Volume: 04 Issue: 05 | May-2015, Available @ 113
IJRET: International Journal of Research in Engineering and Technology eISSN: 2319-1163 | pISSN: 2321-7308

assembly to the gyro block by the optical contact process.
The experiment for identifying the change in temperature
with respect to the size of electrode has been carried
out. The experimental set up used is depicted below

Optocal output Power (uA)
1.5 16mm
1.0 20mm
0.5 30mm
6 8 10 12 14 16

HFO Voltage(V)

Fig: 1.5 Optical Power wrt Electrode Size

Another 2 prisms are contacted on other side of the laser
Fig: 1.3 Temperature Measurement Setup block having atmosphere. Excitation of Gas and its
continuous operation during gyro performance evaluation
As shown in figure 1.2 , two numbers of TRP prisms are and in actual use of the gyro the prisms contacted near the
contacted to laser block consisting of Gain Medium and gain medium gets heated up due to self heating in
exited using high voltage and maintained the same using comparison to the prisms contacted opposite side of the
High frequency. active medium and hence there is a definite differential
temperature in the opposite arm of the gyro. This
difference in temperature gives rise the difference in
38 refractive index of the prism as the refractive index is
temperature dependent phenomenon as per the relation
36 Temperature coefficient of relative refractive index = Δn/Δt
( 10-5 / K ) .
Temperature ( C)


This change in refractive index in turn changes the Path
30 Length of the Gyro. Change in path length is controlled by
heating mechanism in the other arm of the gyro. As the
28 temperature changes rapidly, we see more numbers of heater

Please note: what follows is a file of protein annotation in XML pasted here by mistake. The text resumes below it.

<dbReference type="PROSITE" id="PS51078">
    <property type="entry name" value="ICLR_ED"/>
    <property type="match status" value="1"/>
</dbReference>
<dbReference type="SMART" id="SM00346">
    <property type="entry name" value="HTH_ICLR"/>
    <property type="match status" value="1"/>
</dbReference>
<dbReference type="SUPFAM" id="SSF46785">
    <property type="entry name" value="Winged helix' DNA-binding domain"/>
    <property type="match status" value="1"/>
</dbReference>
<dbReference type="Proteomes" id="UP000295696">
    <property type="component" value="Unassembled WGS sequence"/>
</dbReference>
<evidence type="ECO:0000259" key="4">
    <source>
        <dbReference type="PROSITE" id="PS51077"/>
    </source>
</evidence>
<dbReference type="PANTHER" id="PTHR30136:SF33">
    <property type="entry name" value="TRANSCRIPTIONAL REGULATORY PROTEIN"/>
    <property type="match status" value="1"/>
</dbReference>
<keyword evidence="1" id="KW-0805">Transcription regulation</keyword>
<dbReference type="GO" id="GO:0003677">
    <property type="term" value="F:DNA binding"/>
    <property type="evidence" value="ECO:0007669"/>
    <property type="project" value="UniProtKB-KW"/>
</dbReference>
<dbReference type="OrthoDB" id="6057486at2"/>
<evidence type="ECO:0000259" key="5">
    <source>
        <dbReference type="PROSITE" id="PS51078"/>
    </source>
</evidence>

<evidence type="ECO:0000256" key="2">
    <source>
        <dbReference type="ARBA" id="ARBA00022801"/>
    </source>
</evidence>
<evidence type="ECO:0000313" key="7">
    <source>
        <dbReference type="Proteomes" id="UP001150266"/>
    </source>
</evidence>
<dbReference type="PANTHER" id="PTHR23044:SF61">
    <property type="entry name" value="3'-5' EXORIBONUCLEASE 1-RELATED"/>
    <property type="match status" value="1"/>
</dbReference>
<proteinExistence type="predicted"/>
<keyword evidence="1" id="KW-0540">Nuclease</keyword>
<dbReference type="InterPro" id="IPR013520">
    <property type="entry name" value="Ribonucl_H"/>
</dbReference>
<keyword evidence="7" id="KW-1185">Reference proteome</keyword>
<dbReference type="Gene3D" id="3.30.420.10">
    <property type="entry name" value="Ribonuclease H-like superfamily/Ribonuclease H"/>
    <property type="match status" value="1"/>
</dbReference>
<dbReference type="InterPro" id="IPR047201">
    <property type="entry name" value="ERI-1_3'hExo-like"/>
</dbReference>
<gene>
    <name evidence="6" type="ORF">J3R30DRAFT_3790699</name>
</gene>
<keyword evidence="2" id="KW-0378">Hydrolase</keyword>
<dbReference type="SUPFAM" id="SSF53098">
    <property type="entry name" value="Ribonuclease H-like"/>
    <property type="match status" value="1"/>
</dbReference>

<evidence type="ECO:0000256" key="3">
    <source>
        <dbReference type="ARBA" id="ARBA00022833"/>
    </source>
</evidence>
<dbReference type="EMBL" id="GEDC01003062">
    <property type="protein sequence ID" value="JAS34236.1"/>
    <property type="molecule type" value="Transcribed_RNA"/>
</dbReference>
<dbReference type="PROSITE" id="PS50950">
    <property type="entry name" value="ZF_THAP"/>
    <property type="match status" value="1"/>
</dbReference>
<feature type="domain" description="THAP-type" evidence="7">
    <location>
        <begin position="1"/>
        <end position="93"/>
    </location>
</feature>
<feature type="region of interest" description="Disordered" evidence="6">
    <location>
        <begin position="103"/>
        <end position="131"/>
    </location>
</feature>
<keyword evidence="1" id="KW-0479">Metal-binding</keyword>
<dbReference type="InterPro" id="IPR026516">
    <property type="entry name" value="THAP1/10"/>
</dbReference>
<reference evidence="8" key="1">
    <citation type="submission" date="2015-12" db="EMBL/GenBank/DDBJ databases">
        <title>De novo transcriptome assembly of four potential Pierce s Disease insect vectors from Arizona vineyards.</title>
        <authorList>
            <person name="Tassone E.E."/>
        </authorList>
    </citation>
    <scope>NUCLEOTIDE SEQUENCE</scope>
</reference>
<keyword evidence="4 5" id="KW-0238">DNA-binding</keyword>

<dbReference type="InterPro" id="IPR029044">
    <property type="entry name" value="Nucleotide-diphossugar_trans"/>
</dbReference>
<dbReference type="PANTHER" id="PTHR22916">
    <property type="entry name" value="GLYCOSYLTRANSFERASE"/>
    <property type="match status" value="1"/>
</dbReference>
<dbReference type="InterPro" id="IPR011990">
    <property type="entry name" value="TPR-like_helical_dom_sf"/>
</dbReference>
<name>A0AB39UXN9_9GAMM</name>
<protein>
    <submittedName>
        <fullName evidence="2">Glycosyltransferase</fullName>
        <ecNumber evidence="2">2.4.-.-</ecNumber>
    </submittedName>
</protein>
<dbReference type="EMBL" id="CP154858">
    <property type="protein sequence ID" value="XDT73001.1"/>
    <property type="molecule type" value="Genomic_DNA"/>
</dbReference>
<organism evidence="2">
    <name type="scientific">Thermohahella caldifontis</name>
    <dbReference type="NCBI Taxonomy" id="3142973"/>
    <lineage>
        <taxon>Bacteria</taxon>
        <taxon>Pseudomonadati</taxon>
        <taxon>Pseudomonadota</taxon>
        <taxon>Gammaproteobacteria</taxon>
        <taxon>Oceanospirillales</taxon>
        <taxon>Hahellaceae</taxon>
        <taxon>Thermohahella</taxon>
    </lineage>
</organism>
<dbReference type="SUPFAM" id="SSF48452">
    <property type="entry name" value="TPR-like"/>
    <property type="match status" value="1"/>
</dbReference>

resets. During each resets, at least for three seconds, gyro
26 is not responsive to the path Length control. Which in turn
0 5 10 15 20 25 30
indicate that if number of resets within the specified time
Time (Min)
frame are more, then chances of bias error are also more
and hence the performance of the gyro degrades. The
Fig: 1.4 Temperature Variation wrt Electrode Size results shows that the change in temperature is directly
proportional to the size of electrode.

Based on the above mentioned experimental data ,a
suitable size of electrodes for minimum self heating and
optimum output power has been selected . The
performance of the gyro fitted with those electrodes has
beevaluateen d for five hours.

Volume: 04 Issue: 05 | May-2015, Available @ 114
IJRET: International Journal of Research in Engineering and Technology eISSN: 2319-1163 | pISSN: 2321-7308

A.Ramchander Rao is working as a
scientist at Research Center Imarat
(RCI), DRDO Hyderabad. He obtained
MSc (Tech) Engg Physics from NIT
Warangal, Telangana. Presently
persuing PhD at Department of physics,
Osmania University, Hyderabad,
Telangana state.

Fig: 1.6: more number of Heater resets. (Bias Value – 0.06°
/ hr)

Fig: 1.7 Minimum number of Heater resets after optimizing
the electrode size (Bias Value – 0.02 ° / hr)

Experimental data shows that the size and positioning of the
electrodes plays a major role for improving the performance
of the gyros. As the gain medium is in close proximity of
TR prisms, the electrode lengths has be optimized for
minimum self heating with optimum output power. In this
paper the optimization of electrode has been carried out
for improving the gyro performance.

[1]. Fundamentals of the Ring Laser Gyro, Dr. Frederick
Aronowitz, 11430 Manzanita Trail, Dewey, AZ 86327,
[2]. Modern Inertial Sensors and Systems, Amitava Base,
Somnath Puri, Paritosh Banerjee
[3]. C.V.Heer, “Physics of Optics of Ring Gyros”SPIE Vol
487, (1/7-10/84) pp. 2-12
[4]. F.Aronowitz, The Laser Gyro in Laser Applications Vol
I,edited by M.Ross, Academic Press (1971)

Volume: 04 Issue: 05 | May-2015, Available @ 115